Livingston, the sweet potato capital of California, celebrated its eighth annual Sweet Potato Festival last weekend with crowds of fans of the vitamin-rich and sweet-tasting root vegetable.
Held at the Max Foster Sports Complex, the three-day event featured a carnival, live entertainment, music, a petting zoo, educational exhibit, train, car show, crafting events, vendors, and a craft beer tasting.
The festival honored the sweet potato harvest and the rising demand for sweet potatoes around the world. Some 300,000 tons of sweet potatoes are produced annually in the area. Livingston is also home to one of the most culturally diverse communities in the Central Valley. The festival entertainment showcased the strength and diversity of Livingston’s communities.
“Our diversity is our strength,” said Gurpal Samra, the mayor of Livingston. “If you look at our welcome sign, it’s written in four languages. We showcase our diversity through the festival by culturally celebrating and sharing how we have fun.”
The festival began on Friday with events that showcased the rich and colorful Punjabi culture. Live performances by Cre8ive Entertainment and the Vasda Punjabi Academy entertained audiences throughout the afternoon while culinary demonstrations featuring Indian spiced sweet potato patties and samosa stuffed sweet potatoes educated on the versatility of sweet potatoes.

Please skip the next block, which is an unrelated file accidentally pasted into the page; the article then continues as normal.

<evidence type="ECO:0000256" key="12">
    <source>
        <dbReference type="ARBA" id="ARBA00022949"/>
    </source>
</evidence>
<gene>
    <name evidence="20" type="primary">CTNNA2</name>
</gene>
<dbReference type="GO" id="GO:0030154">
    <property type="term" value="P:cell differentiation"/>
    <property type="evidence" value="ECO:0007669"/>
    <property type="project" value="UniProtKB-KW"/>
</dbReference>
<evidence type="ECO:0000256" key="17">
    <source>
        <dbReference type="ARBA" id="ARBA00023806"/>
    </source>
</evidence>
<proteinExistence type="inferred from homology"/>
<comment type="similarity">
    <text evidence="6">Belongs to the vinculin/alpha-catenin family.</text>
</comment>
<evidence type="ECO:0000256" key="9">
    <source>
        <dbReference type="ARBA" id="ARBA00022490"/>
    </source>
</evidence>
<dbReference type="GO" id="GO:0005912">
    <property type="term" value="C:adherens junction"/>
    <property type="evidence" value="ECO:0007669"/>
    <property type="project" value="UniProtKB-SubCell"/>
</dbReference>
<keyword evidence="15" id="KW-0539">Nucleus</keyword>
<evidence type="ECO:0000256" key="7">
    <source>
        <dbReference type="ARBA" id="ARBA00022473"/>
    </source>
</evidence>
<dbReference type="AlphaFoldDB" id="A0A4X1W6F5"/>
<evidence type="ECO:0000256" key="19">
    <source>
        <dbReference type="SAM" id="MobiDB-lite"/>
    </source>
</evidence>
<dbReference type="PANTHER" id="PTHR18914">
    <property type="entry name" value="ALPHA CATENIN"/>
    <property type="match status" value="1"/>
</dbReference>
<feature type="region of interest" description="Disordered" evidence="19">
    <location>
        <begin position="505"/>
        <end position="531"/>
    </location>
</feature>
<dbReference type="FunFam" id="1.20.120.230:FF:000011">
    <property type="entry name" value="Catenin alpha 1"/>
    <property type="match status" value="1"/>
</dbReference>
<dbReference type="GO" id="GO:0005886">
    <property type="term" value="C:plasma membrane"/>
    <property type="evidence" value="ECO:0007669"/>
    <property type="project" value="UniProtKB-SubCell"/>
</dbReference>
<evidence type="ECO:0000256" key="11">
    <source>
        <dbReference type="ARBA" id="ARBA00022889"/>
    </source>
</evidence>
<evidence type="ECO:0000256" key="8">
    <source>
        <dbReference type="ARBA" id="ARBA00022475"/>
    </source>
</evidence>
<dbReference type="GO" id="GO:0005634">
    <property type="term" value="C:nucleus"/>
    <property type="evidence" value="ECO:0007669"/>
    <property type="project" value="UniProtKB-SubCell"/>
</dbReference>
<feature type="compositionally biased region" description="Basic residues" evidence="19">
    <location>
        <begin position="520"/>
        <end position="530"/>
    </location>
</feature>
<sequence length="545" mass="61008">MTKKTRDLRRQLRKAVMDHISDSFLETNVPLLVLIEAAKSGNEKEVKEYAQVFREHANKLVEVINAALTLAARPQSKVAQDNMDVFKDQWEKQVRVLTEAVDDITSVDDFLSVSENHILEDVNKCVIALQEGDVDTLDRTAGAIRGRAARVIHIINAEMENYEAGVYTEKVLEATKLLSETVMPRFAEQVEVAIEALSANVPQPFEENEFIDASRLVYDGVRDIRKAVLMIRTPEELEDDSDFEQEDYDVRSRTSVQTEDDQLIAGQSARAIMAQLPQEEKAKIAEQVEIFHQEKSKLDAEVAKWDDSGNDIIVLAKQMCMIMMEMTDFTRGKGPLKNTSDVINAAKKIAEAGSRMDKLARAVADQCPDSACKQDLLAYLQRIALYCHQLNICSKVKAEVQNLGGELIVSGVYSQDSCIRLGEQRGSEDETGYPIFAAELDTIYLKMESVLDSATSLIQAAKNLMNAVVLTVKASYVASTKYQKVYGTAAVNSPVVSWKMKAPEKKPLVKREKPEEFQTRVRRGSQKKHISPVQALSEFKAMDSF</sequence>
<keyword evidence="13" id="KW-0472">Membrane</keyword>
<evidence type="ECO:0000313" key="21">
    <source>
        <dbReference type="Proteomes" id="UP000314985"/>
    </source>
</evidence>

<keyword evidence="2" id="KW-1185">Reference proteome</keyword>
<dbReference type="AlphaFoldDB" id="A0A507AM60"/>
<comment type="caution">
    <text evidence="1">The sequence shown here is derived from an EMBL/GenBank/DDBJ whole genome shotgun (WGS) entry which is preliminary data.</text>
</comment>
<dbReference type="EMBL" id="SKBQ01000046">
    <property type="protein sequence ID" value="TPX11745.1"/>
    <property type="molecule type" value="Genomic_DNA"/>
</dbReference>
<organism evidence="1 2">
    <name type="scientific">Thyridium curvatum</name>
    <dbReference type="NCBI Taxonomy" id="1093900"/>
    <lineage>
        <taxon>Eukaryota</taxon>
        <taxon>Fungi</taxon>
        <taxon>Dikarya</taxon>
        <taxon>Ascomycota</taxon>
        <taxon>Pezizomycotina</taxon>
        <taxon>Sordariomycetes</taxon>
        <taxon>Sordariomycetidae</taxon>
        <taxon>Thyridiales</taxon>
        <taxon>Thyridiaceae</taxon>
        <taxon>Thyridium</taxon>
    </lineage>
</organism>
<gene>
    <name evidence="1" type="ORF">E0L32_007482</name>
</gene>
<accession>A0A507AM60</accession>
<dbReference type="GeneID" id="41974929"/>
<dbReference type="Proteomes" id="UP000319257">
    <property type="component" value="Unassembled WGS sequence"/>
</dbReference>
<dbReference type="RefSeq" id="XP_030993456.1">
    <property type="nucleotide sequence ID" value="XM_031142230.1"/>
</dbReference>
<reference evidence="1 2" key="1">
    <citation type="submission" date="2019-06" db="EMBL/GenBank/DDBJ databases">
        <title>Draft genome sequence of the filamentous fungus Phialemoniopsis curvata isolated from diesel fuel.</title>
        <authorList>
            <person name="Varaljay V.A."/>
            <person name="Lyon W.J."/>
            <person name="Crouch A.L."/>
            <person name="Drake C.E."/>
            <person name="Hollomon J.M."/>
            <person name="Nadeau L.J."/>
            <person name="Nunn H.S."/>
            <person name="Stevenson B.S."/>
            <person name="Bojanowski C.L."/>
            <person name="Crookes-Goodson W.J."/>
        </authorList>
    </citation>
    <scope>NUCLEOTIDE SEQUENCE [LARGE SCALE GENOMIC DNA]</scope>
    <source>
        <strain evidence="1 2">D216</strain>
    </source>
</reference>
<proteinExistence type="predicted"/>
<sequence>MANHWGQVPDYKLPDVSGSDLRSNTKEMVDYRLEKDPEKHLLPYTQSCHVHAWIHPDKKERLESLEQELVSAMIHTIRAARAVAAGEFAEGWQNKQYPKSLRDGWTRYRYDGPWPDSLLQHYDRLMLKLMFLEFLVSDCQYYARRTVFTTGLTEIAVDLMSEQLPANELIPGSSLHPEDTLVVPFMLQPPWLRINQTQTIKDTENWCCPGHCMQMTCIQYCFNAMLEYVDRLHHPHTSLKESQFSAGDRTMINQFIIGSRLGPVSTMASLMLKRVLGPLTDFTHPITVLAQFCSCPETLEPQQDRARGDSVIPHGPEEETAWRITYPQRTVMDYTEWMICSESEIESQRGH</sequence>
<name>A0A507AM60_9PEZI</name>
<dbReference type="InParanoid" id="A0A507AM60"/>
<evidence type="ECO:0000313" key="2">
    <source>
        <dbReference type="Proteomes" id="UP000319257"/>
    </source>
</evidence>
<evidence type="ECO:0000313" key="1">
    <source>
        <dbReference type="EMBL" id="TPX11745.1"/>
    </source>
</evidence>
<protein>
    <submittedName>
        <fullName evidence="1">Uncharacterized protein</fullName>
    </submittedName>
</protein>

Saturdays events included a pro wrestling show, sweet potato pie eating contest, and live entertainment featuring Cynthia Huddleston Bennett and the Juke Joint and Mike Hammer and the Nails. Attendees were treated to sweet potato churro, quesadillas, casserole, and toast at the culinary exhibit. Food vendors where required to sell at least one item featuring the key ingredient of the night: sweet potatoes.
The festival ended Sunday with a day of lucha libre and performances by Polvo Norteno and Los De Anxinar. Kids ran through the grass as they played in the festivals KidZone; sticking their heads in the sweet potato head cutouts, jumping inside the bounce house, playing life size chess and checkers on the lawn, and petting the friendly farm animals in the petting zoo.
Each year the festival draws bigger and bigger crowds with vendors coming in from all parts of the Central Valley.
“We are known for our festivals here,” Samra said. “I think we have more festivals than any other city.”
Looking into the future, Samra said he hopes residents will continue sharing and demonstrating that as a community, togetherness and diversity is their biggest strength.